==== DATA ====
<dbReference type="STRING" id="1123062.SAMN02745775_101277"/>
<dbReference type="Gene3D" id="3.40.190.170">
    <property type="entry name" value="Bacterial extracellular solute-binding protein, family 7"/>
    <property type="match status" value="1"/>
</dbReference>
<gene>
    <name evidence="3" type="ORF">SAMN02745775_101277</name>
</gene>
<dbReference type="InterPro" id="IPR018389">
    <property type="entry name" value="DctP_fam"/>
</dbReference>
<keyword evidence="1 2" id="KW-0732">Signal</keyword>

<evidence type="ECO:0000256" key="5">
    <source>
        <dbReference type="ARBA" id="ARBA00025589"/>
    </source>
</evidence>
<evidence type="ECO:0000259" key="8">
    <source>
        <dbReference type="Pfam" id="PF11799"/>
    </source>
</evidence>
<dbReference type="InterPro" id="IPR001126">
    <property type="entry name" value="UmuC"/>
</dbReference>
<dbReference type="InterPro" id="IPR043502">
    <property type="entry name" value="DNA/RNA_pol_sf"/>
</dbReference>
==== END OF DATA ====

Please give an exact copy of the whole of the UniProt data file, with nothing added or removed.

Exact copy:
<dbReference type="STRING" id="1123062.SAMN02745775_101277"/>
<dbReference type="Gene3D" id="3.40.190.170">
    <property type="entry name" value="Bacterial extracellular solute-binding protein, family 7"/>
    <property type="match status" value="1"/>
</dbReference>
<gene>
    <name evidence="3" type="ORF">SAMN02745775_101277</name>
</gene>
<dbReference type="InterPro" id="IPR018389">
    <property type="entry name" value="DctP_fam"/>
</dbReference>
<keyword evidence="1 2" id="KW-0732">Signal</keyword>

<evidence type="ECO:0000256" key="5">
    <source>
        <dbReference type="ARBA" id="ARBA00025589"/>
    </source>
</evidence>
<evidence type="ECO:0000259" key="8">
    <source>
        <dbReference type="Pfam" id="PF11799"/>
    </source>
</evidence>
<dbReference type="InterPro" id="IPR001126">
    <property type="entry name" value="UmuC"/>
</dbReference>
<dbReference type="InterPro" id="IPR043502">
    <property type="entry name" value="DNA/RNA_pol_sf"/>
</dbReference>